Opening new pathways of communication is the mission of Fellowship Hi-Crest Church's Studio 104.
Worship pastor Brail Watson, who is in charge of booking the video and audio recording studio at the church, 455 S.E. Golf Park Blvd., said the goal is to help Topekans share their stories.
"As a church, we say that our mission is walking with others in communities through the power of Jesus Christ," he said.
"Video is the most consumed form of media in the world right now," Watson said. "We want to make that accessible to the entrepreneurs in our community, to the artists in our community and to the individuals that could use those skills to get better jobs, help with their jobs and things of that nature."
Mirror, Inc., a nonprofit organization that helps people looking to reintegrate into society, used the studio to shoot a podcast for "Reentry Reframed," which focuses on personal journeys of people who have been released from incarceration.
Studio looking to launch program to digitally educate youths
Watson said the church is applying for grants to launch a program to educate youths on life skills and areas of digital literacy.
"Right now in the state of Kansas, there are 6,800 jobs that require digital-literacy skills," Watson said. "Within a 10-minute drive of Hi-Crest, 23% of families don't even have internet access."
"Access to this type of equipment is necessary to ensure that our youth have the ability to step into the workforce," he said, adding that the work the studio is doing "also functions as a prototype, and a revenue generator to help us build up and launch this educational program."
The public may use the studio for two hours for $75, which Watson said is a steal for a studio of such high quality.
The studio is equipped with the latest in digital production
Much of what the studio accomplishes is done through MacBook Pro.
"That's the brain of the studio," Watson said. "So you can record directly into that laptop computer.
"You can also edit your video or your audio," he said. "If you did an audio podcast, you can edit it there. If you did a video podcast, you can edit the videos there.
"And there's also a large-screen Panasonic TV in there that you can pass the laptop screen to, so you can have a larger screen for editing and things of that nature."
Everything is digital now, Watson said.
"And so it is all quick," he said. "You don't really need tape anymore. You don't need to cut. You just get it, all in the info, in sort of what they call a DOC, a digital audio workstation.
"You have everything you need there, and you just do it all on a computer."
The studio also looks professional
"There is a black backdrop there for you to cast RGB lights," through which red, green and blue are varied to produce thousands of colors, he said. "There's a green screen backdrop so that you can project any type of image that you want behind you on video."
Savage paper, a gray backdrop, is color-absorbent and changes its look as different colors light up, he said.
People who use the studio can also record against a brick wall, which is layered with soundproof paneling in geometric designs. That is the background Watson chose for a video he created featuring the original song "Community."
Brail Watson's work reflects his life
In that song, Watson reflects on his life in Topeka. He collaborated on it with Chen Ron, who lives in Israel.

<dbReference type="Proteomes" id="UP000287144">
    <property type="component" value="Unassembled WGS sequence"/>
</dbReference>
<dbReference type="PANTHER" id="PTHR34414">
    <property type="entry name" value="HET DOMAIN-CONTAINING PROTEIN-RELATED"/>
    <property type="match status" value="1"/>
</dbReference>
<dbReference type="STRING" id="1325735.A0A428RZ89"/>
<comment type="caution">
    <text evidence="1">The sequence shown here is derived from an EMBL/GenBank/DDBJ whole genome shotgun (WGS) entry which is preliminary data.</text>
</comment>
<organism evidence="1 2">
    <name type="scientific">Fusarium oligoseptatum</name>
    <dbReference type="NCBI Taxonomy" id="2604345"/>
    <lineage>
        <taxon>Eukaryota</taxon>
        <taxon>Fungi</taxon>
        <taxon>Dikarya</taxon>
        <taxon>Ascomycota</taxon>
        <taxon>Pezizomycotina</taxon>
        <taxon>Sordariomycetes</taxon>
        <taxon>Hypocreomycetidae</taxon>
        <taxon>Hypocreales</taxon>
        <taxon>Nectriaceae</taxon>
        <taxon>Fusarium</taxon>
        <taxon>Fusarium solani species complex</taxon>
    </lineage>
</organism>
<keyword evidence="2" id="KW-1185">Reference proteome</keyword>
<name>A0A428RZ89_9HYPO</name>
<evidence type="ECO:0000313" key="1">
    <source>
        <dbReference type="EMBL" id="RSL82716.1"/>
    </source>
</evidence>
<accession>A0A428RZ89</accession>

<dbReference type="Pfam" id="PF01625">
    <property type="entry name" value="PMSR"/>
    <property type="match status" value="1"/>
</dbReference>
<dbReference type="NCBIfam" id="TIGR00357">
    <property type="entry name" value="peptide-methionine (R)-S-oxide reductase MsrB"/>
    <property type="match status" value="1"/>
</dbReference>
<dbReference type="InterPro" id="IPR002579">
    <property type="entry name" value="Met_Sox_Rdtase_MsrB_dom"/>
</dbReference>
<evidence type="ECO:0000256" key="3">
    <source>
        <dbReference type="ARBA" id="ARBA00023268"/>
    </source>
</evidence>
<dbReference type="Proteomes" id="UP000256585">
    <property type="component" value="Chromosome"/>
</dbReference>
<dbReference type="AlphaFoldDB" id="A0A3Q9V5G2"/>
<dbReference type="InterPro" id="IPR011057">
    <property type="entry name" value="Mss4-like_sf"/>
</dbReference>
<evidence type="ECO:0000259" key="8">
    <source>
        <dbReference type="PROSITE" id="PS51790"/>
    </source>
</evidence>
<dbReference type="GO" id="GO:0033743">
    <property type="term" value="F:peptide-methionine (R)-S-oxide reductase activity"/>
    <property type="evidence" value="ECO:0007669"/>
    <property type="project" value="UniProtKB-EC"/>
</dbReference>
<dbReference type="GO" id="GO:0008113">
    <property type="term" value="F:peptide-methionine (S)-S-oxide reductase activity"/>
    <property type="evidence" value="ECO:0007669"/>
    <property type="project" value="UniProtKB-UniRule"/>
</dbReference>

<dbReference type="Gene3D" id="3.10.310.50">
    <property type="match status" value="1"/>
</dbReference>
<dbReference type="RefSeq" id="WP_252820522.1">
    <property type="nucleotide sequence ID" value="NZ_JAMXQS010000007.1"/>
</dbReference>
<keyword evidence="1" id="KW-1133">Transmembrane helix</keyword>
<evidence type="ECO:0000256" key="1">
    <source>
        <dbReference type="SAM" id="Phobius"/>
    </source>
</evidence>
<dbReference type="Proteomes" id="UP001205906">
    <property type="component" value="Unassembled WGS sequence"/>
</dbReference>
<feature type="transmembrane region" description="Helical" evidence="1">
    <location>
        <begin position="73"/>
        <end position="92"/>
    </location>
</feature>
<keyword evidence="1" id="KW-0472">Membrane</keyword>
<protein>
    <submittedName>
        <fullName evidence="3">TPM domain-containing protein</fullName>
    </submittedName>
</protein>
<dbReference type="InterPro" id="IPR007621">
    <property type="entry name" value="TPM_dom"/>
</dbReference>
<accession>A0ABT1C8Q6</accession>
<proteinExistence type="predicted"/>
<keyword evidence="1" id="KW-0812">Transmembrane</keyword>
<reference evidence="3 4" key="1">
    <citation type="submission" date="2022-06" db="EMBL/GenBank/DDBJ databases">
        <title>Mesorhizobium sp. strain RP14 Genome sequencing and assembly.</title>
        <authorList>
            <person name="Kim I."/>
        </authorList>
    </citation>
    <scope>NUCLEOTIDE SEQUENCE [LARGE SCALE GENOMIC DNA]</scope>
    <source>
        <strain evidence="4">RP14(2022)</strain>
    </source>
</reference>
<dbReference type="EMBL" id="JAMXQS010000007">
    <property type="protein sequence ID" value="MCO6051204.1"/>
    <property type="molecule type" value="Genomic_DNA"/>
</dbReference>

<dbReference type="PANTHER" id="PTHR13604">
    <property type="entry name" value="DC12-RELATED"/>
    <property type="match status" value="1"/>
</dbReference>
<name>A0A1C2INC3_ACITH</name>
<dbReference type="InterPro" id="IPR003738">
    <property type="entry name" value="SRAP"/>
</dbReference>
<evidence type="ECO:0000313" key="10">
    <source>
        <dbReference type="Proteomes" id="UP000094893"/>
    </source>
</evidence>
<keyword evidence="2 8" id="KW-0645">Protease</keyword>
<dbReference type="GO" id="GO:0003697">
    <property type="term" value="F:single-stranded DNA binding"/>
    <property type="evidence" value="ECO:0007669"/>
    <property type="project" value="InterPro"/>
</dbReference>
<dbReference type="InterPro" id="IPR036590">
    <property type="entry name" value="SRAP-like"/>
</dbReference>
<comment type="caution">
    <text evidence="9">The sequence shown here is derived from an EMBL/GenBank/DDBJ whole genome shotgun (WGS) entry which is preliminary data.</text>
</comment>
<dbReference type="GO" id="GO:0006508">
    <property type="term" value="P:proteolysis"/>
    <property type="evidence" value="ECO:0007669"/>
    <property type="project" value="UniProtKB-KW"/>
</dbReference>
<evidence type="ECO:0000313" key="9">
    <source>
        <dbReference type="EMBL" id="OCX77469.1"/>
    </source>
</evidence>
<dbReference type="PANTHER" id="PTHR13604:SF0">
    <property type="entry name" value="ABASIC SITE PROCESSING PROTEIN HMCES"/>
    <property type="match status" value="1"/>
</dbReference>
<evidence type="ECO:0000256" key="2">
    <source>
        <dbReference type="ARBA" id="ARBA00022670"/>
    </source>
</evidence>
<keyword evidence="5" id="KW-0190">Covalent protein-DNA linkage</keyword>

"We connected over the internet — actually over Instagram," Watson said. "He makes amazing music, loves the music that I was doing and asked me about working with him."
Ron shared instrumental music he had been creating, and Watson provided lyrics.
Everything was performed digitally, by Ron in Israel and by Watson at Studio 401.
"Israel shot on his side and then told me the specifics that he needed," Watson said. "We actually waited until (Ron) was finished to shoot the live portion so that we could shoot it right there in Studio One."
In the finished product Ron plays piano and synthesizer keyboard.
Facility doubles as office and vocal training studio
Watson, who is also a vocal-performance coach, can accomplish everything he needs to in one place.
"The studio is actually also my office," said Watson. "So I have given vocal lessons out of the studio, and when people come to me for vocal lessons, I then record their warm ups for them in the studio, so that they go home with a recording of what I want them to practice."
Carolyne Angatia, an alto in the church's praise and worship team, takes vocal lessons in the studio.
"It is to perfect what I am doing," Angatia said. "I am just taking the lessons to be better than what I am right now."
"She's a strong singer," Watson said. "I've never seen somebody improve as quickly as she has."
'A Work in Process' is Watson's next project
While not performing his other duties, Watson is working on a new piece called "A Work in Process."
"I've really been processing a lot of my own history and mental health ... including the time with pandemics," he said. "I believe that my music is for expressing what people are experiencing in their lives and giving them a way to process that."
Watson is focusing on the joys of life, the sorrows of life and the confusion of life with this project.
"I've been involving a lot of people from our community in different parts of that album," he said.
If that, and his family, are not enough to keep him busy, Watson has another long-term project to pursue.
"I'm doing a lot of work around a project called the Ford Center, which is a new community center that we are constructing in the community," Watson said.
This article originally appeared on Topeka Capital-Journal: Fellowship Hi-Crest Church offers low-cost, high-tech studio in Topeka